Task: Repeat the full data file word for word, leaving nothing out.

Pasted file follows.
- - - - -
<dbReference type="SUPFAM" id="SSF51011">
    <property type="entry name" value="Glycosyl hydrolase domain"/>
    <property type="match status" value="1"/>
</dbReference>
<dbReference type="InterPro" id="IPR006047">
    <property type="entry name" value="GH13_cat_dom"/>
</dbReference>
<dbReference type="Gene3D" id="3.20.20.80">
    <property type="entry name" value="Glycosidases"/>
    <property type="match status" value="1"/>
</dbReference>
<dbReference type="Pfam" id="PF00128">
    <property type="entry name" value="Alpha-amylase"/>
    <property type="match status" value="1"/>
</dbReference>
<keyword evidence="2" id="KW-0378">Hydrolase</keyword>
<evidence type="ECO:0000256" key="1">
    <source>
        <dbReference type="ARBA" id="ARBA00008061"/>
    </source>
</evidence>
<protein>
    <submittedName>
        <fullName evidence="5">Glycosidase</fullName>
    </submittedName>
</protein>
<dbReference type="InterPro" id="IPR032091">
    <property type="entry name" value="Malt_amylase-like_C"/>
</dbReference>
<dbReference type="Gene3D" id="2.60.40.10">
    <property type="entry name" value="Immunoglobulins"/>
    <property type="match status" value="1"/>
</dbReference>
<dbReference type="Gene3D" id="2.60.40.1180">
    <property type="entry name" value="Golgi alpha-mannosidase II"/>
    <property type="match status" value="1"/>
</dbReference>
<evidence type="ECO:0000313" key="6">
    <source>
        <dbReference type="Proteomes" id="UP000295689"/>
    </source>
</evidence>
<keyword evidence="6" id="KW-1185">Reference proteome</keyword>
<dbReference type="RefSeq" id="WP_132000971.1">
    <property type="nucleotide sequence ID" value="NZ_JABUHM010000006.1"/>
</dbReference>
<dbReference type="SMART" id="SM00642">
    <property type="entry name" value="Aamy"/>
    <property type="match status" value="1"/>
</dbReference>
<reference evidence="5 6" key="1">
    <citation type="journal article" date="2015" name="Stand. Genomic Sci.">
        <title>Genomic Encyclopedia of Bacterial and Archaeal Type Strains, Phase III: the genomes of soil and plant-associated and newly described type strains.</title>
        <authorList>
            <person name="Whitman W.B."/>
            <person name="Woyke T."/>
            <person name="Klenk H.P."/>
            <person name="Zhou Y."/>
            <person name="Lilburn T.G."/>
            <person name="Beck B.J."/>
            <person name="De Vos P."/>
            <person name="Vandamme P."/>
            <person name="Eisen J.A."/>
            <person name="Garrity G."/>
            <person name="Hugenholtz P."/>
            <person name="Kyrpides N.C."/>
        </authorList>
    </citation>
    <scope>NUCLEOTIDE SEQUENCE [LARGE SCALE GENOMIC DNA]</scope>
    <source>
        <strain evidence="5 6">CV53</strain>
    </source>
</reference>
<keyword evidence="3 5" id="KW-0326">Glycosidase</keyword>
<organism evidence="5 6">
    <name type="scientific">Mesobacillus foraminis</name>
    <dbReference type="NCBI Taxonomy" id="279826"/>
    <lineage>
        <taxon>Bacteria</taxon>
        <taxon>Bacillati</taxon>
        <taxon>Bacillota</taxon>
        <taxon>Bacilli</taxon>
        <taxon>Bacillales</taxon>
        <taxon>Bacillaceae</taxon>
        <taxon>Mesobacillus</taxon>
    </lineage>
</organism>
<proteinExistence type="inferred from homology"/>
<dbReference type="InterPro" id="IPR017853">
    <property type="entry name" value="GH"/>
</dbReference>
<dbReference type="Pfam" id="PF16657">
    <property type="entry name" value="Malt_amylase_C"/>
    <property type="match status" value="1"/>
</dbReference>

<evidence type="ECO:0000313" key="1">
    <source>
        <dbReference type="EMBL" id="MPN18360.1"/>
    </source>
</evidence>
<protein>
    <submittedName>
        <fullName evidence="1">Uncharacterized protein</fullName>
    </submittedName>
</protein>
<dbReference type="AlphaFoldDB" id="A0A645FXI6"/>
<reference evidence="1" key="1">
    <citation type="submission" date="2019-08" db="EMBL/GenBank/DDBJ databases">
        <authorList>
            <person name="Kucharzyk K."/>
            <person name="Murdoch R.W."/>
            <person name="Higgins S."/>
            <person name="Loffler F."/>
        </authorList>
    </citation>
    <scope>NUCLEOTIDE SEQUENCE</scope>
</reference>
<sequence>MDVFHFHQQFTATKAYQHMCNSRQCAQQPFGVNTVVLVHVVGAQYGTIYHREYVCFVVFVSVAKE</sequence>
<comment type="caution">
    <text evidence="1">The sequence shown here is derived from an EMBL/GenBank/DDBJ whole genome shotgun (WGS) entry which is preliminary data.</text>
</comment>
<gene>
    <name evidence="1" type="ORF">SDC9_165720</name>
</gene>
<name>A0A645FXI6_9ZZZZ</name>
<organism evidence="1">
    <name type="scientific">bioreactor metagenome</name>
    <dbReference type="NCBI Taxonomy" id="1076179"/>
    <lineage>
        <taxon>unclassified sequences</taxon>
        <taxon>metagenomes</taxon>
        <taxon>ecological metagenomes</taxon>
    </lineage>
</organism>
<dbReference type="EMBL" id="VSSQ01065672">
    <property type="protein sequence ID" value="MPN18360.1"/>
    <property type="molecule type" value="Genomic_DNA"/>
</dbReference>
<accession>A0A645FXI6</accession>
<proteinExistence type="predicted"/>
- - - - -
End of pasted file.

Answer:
<dbReference type="SUPFAM" id="SSF51011">
    <property type="entry name" value="Glycosyl hydrolase domain"/>
    <property type="match status" value="1"/>
</dbReference>
<dbReference type="InterPro" id="IPR006047">
    <property type="entry name" value="GH13_cat_dom"/>
</dbReference>
<dbReference type="Gene3D" id="3.20.20.80">
    <property type="entry name" value="Glycosidases"/>
    <property type="match status" value="1"/>
</dbReference>
<dbReference type="Pfam" id="PF00128">
    <property type="entry name" value="Alpha-amylase"/>
    <property type="match status" value="1"/>
</dbReference>
<keyword evidence="2" id="KW-0378">Hydrolase</keyword>
<evidence type="ECO:0000256" key="1">
    <source>
        <dbReference type="ARBA" id="ARBA00008061"/>
    </source>
</evidence>
<protein>
    <submittedName>
        <fullName evidence="5">Glycosidase</fullName>
    </submittedName>
</protein>
<dbReference type="InterPro" id="IPR032091">
    <property type="entry name" value="Malt_amylase-like_C"/>
</dbReference>
<dbReference type="Gene3D" id="2.60.40.10">
    <property type="entry name" value="Immunoglobulins"/>
    <property type="match status" value="1"/>
</dbReference>
<dbReference type="Gene3D" id="2.60.40.1180">
    <property type="entry name" value="Golgi alpha-mannosidase II"/>
    <property type="match status" value="1"/>
</dbReference>
<evidence type="ECO:0000313" key="6">
    <source>
        <dbReference type="Proteomes" id="UP000295689"/>
    </source>
</evidence>
<keyword evidence="6" id="KW-1185">Reference proteome</keyword>
<dbReference type="RefSeq" id="WP_132000971.1">
    <property type="nucleotide sequence ID" value="NZ_JABUHM010000006.1"/>
</dbReference>
<dbReference type="SMART" id="SM00642">
    <property type="entry name" value="Aamy"/>
    <property type="match status" value="1"/>
</dbReference>
<reference evidence="5 6" key="1">
    <citation type="journal article" date="2015" name="Stand. Genomic Sci.">
        <title>Genomic Encyclopedia of Bacterial and Archaeal Type Strains, Phase III: the genomes of soil and plant-associated and newly described type strains.</title>
        <authorList>
            <person name="Whitman W.B."/>
            <person name="Woyke T."/>
            <person name="Klenk H.P."/>
            <person name="Zhou Y."/>
            <person name="Lilburn T.G."/>
            <person name="Beck B.J."/>
            <person name="De Vos P."/>
            <person name="Vandamme P."/>
            <person name="Eisen J.A."/>
            <person name="Garrity G."/>
            <person name="Hugenholtz P."/>
            <person name="Kyrpides N.C."/>
        </authorList>
    </citation>
    <scope>NUCLEOTIDE SEQUENCE [LARGE SCALE GENOMIC DNA]</scope>
    <source>
        <strain evidence="5 6">CV53</strain>
    </source>
</reference>
<keyword evidence="3 5" id="KW-0326">Glycosidase</keyword>
<organism evidence="5 6">
    <name type="scientific">Mesobacillus foraminis</name>
    <dbReference type="NCBI Taxonomy" id="279826"/>
    <lineage>
        <taxon>Bacteria</taxon>
        <taxon>Bacillati</taxon>
        <taxon>Bacillota</taxon>
        <taxon>Bacilli</taxon>
        <taxon>Bacillales</taxon>
        <taxon>Bacillaceae</taxon>
        <taxon>Mesobacillus</taxon>
    </lineage>
</organism>
<proteinExistence type="inferred from homology"/>
<dbReference type="InterPro" id="IPR017853">
    <property type="entry name" value="GH"/>
</dbReference>
<dbReference type="Pfam" id="PF16657">
    <property type="entry name" value="Malt_amylase_C"/>
    <property type="match status" value="1"/>
</dbReference>

<evidence type="ECO:0000313" key="1">
    <source>
        <dbReference type="EMBL" id="MPN18360.1"/>
    </source>
</evidence>
<protein>
    <submittedName>
        <fullName evidence="1">Uncharacterized protein</fullName>
    </submittedName>
</protein>
<dbReference type="AlphaFoldDB" id="A0A645FXI6"/>
<reference evidence="1" key="1">
    <citation type="submission" date="2019-08" db="EMBL/GenBank/DDBJ databases">
        <authorList>
            <person name="Kucharzyk K."/>
            <person name="Murdoch R.W."/>
            <person name="Higgins S."/>
            <person name="Loffler F."/>
        </authorList>
    </citation>
    <scope>NUCLEOTIDE SEQUENCE</scope>
</reference>
<sequence>MDVFHFHQQFTATKAYQHMCNSRQCAQQPFGVNTVVLVHVVGAQYGTIYHREYVCFVVFVSVAKE</sequence>
<comment type="caution">
    <text evidence="1">The sequence shown here is derived from an EMBL/GenBank/DDBJ whole genome shotgun (WGS) entry which is preliminary data.</text>
</comment>
<gene>
    <name evidence="1" type="ORF">SDC9_165720</name>
</gene>
<name>A0A645FXI6_9ZZZZ</name>
<organism evidence="1">
    <name type="scientific">bioreactor metagenome</name>
    <dbReference type="NCBI Taxonomy" id="1076179"/>
    <lineage>
        <taxon>unclassified sequences</taxon>
        <taxon>metagenomes</taxon>
        <taxon>ecological metagenomes</taxon>
    </lineage>
</organism>
<dbReference type="EMBL" id="VSSQ01065672">
    <property type="protein sequence ID" value="MPN18360.1"/>
    <property type="molecule type" value="Genomic_DNA"/>
</dbReference>
<accession>A0A645FXI6</accession>
<proteinExistence type="predicted"/>